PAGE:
However, sport is far from just a hobby for the 54-year-old father of three as he’s been working for 20 years at NSPCC Northern Ireland in the Child Protection in Sport Unit (CPSU).
This Unit is designed to assist sporting organisations to develop safeguarding policies and procedures, as well as creating a safe environment for all participants, staff and volunteers.
The charity is currently launching Parents in Sport Week (October 4-10, 2021) and one of the main aims for this year’s campaign is to give parents the tools they need to understand their role in safeguarding in sport and how to keep their child safe.
To achieve this aim, there is a range of new resources, one of which is a short, free piece of eLearning for parents with children in sport. The course aims to give parents a better understanding of what poor practice or abuse might look like in sport and who they can turn to for help if they have any worries.
Paul said: “Everyone in my CPSU team at NSPCC understands the impact of the pandemic on children’s health and wellbeing and, as a sports fan and a parent of children who take part in sport club’s and physical activities, it is great they can once more get involved in the activities they love with their friends.
“We know parents play a vital role in youth sport. In fact, without their support and involvement in everything from washing the kit to ferrying the children about, it’s likely that youth sport would cease to exist. We also know that without parents being involved, children are less likely to achieve and sustain a lifelong interest in sport and adopt a healthy lifestyle.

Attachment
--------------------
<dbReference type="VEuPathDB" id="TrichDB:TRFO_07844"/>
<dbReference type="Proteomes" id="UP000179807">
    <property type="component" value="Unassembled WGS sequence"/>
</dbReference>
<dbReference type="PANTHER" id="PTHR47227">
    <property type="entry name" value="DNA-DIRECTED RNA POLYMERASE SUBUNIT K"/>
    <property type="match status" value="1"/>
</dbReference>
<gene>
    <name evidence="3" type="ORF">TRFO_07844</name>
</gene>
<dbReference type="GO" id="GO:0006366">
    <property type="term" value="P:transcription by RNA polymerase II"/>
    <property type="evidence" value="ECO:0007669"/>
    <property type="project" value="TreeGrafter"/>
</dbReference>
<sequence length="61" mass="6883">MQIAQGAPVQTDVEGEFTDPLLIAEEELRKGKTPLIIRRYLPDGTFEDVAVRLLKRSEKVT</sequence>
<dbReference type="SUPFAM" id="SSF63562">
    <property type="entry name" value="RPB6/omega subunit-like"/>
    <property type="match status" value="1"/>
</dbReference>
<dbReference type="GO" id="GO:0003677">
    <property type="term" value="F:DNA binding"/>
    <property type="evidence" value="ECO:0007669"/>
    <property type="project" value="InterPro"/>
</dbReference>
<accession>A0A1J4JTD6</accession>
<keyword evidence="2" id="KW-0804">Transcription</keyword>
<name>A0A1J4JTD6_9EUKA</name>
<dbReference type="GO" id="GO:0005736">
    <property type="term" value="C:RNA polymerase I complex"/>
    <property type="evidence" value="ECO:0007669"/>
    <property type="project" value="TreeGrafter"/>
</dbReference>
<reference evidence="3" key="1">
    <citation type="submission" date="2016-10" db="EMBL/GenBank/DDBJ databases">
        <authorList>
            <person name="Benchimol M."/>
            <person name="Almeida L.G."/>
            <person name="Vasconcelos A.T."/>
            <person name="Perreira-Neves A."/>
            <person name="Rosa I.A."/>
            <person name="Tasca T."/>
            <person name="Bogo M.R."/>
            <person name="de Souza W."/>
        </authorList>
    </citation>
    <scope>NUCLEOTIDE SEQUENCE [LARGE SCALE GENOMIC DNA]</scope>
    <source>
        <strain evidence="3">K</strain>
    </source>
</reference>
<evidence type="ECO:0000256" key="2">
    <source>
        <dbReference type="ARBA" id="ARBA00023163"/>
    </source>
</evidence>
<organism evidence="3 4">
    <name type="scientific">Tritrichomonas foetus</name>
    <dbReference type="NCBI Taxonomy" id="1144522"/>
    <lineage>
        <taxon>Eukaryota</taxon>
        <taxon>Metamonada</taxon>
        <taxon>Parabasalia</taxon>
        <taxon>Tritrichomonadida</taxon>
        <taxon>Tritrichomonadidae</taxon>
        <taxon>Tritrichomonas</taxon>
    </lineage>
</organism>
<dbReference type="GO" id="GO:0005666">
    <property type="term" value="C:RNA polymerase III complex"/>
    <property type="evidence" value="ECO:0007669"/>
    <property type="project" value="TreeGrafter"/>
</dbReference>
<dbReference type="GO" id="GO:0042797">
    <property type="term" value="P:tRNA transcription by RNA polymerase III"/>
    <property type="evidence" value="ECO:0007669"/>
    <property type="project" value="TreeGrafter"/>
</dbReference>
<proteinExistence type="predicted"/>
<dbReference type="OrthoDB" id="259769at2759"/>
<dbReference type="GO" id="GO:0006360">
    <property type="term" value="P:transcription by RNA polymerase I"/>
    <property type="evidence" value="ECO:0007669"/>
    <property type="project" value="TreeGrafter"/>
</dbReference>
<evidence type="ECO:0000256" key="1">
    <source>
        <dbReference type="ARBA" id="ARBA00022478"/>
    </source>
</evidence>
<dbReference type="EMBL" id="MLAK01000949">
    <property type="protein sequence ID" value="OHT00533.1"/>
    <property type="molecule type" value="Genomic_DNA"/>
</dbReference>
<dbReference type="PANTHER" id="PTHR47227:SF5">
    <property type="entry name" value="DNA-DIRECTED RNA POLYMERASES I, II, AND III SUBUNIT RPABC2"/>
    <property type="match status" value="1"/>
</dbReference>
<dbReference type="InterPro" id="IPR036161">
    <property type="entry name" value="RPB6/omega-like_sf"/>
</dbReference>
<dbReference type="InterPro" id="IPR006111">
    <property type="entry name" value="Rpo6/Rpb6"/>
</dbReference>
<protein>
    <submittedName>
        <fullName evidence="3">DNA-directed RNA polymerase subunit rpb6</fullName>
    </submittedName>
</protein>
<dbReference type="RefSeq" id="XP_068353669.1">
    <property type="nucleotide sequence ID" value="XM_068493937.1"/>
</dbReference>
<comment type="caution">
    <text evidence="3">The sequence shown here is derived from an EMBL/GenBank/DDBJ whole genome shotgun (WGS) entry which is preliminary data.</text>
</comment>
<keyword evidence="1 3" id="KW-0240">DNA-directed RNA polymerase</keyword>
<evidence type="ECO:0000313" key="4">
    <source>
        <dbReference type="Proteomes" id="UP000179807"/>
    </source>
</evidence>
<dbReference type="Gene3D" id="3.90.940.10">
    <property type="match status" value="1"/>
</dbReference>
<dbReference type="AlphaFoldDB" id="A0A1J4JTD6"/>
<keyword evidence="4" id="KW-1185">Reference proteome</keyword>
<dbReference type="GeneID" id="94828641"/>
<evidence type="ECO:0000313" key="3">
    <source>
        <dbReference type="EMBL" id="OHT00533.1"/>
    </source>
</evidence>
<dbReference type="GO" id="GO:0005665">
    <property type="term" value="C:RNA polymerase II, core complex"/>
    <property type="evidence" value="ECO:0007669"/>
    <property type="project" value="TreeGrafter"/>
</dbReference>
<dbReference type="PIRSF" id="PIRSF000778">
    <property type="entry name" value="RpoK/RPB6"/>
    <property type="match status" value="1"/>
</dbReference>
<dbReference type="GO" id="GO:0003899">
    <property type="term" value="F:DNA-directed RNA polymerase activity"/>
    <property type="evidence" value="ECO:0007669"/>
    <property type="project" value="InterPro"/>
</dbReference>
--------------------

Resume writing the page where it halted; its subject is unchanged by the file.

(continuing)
“One area that can sometimes be overlooked is making sure the activity is safe, and that’s concerning. It’s not uncommon for parents with children at sports clubs to say they have never received any safeguarding information and many say they don’t actively seek it out either. Without the right information about what is acceptable and what is not ok within a sport many parents are less able to recognise poor practice or report risky behaviour within a sports setting, something which we now know is vital in preventing abuse.”
“Parents in Sport Week is important because it encourages parents to make sure they are positively influencing their child’s involvement and wellbeing. With this in mind, we’ve put together some resources to help parents, including our new Parents’ Hub, which has been created to sign-post parents to lots of advice they need to help keep their child safe in sport, from choosing safe clubs and activities, to supporting children in a positive way. There’s also helpful advice for sports clubs and coaches on engaging with parents.”
Paul concluded; “I appreciate that parents may have many other questions or concerns and I would advise them to contact NSPCC’s helpline which is staffed by trained professionals who can provide expert advice and support. The helpline can help if you’re concerned about a child or if you’re a parent just looking for general advice.
“If you’re worried about something that’s taken place in your child’s club but don’t feel comfortable talking to a welfare officer, or a member of staff, the helpline can also advise and support you. In cases where further help is needed to keep a child safe, the helpline can alert the right people and agencies for you. The service is free and you don’t have to say who you are.”
Parents in Sport week is running from October 4-10, 2021. This year, the charity wants to empower parents with the confidence, knowledge and tools they need to identify and report concerns in their children’s sports.
The CPSU will be providing information and resources to parents via the parents’ hub on their website, which will advise parents on who to turn to for help.
Anyone who needs advice or has any concerns about a sporting club can also contact the charity’s helpline on 0808 800 5000 or email [email protected]